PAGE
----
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19.09.2003 Business & Finance

Ghana now second largest cocoa producer

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Japekrom, (B/A) Sept. 18, GNA - Ghana has upped her cocoa production levels to more than 500,000 tonnes, an all time high since 1965 levels, thus lifting herself to become the second largest producer of the commodity.

Mr Kwaku Agyeman-Manu, Deputy Minister of Finance, who announced this, attributed the success in productivity mainly to the Mass Cocoa Spraying Programme, initiated by the government in 2001 to control the black pod and capsid diseases of the crop.

Mr Agyeman-Manu was addressing a durbar at Japekrom, a major cocoa growing area in the Jaman District, when he accompanied Vice President Aliu Mahama on his three-day tour of the Brong Ahafo Region.

The government, he said, was determined to pursue a consistent policy of increasing farmers' income, improved agronomic practices, pests and diseases control programme and increased value addition. Mr Agyeman-Manu, who recently attended the International Cocoa Organisation's Meeting in London, said the government was pleased that the spraying exercise, which received damnation from critics had had immense positive impact.

He announced plans to re-package the Akuafo Cheque System to eliminate fraud and prevent the use of counterfeit notes in the purchasing of cocoa. He said the Finance Ministry would ensure that community banks received adequate funds to honour cheques presented by farmers promptly.

Ghana, once the number producer of cocoa for many years, lost her position to Cote d'Ivoire, which is still the world's leader. Brazil, which is now the third, as well as Malaysia and Singapore all outpaced Ghana.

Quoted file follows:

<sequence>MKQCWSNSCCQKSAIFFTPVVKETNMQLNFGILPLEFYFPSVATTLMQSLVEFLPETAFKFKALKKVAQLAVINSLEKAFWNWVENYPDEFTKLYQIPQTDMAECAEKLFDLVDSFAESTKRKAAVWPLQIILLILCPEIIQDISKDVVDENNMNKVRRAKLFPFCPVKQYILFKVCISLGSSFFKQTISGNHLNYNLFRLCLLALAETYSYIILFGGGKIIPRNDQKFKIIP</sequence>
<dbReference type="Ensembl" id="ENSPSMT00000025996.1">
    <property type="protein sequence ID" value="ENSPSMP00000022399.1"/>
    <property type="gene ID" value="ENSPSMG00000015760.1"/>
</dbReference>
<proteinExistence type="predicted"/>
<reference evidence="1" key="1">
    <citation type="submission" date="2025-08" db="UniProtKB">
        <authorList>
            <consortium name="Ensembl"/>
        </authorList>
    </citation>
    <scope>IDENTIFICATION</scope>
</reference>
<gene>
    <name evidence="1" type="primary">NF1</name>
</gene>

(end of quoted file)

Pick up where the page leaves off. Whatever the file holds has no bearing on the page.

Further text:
The Chief of Japekrom and those of the other cocoa growing areas lauded the mass spraying exercise being funded at more than 200 billion cedis this year, saying their yields had been boosted.

The outreach programme, took the Vice President and his team to Japekrom, Dormaa Ahenkro, Sankore, Berekum, Sampa, Achrensua, Goaso, Drobo, Mmehame and other communities where they explained various government policies to the people.

From a peak of 400,000 tonnes in the 1960s, Ghana's cocoa production plummeted to less than 200,000 tonnes in 1982/83 season as a result of severe drought, bushfires, poor management, diseases, and aging farmers working on aging farms.

Receipts from export of cocoa beans suffered drastically as a result of the domestic conditions and the slump in world market prices. Figures released by COCOBOD showed that receipts from cocoa beans declined from 323.8 million dollars in 1990 to the lowest level of 295 million dollars in 1994.

However, it picked up again in 1995 and hit another high of 541.59 million dollars in 1998, but slipped again to 379.95 million dollars in 2000. 18 Sept. 03

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